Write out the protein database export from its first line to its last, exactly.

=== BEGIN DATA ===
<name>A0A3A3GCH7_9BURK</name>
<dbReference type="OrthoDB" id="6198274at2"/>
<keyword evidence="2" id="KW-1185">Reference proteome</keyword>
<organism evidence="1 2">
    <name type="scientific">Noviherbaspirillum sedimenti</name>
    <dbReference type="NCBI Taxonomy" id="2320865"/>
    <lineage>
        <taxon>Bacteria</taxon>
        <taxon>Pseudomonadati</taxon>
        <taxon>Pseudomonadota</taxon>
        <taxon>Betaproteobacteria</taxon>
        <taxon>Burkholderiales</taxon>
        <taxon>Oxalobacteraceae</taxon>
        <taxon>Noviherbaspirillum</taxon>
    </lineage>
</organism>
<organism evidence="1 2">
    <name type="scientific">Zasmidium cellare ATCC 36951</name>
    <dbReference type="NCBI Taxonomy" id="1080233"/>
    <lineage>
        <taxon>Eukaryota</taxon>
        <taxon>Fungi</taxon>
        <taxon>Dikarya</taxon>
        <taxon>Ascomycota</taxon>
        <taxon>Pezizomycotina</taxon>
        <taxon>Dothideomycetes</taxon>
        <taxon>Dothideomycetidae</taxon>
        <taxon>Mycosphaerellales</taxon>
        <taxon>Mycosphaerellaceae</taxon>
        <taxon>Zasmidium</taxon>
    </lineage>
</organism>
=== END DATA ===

<name>A0A3A3GCH7_9BURK</name>
<dbReference type="OrthoDB" id="6198274at2"/>
<keyword evidence="2" id="KW-1185">Reference proteome</keyword>
<organism evidence="1 2">
    <name type="scientific">Noviherbaspirillum sedimenti</name>
    <dbReference type="NCBI Taxonomy" id="2320865"/>
    <lineage>
        <taxon>Bacteria</taxon>
        <taxon>Pseudomonadati</taxon>
        <taxon>Pseudomonadota</taxon>
        <taxon>Betaproteobacteria</taxon>
        <taxon>Burkholderiales</taxon>
        <taxon>Oxalobacteraceae</taxon>
        <taxon>Noviherbaspirillum</taxon>
    </lineage>
</organism>
<organism evidence="1 2">
    <name type="scientific">Zasmidium cellare ATCC 36951</name>
    <dbReference type="NCBI Taxonomy" id="1080233"/>
    <lineage>
        <taxon>Eukaryota</taxon>
        <taxon>Fungi</taxon>
        <taxon>Dikarya</taxon>
        <taxon>Ascomycota</taxon>
        <taxon>Pezizomycotina</taxon>
        <taxon>Dothideomycetes</taxon>
        <taxon>Dothideomycetidae</taxon>
        <taxon>Mycosphaerellales</taxon>
        <taxon>Mycosphaerellaceae</taxon>
        <taxon>Zasmidium</taxon>
    </lineage>
</organism>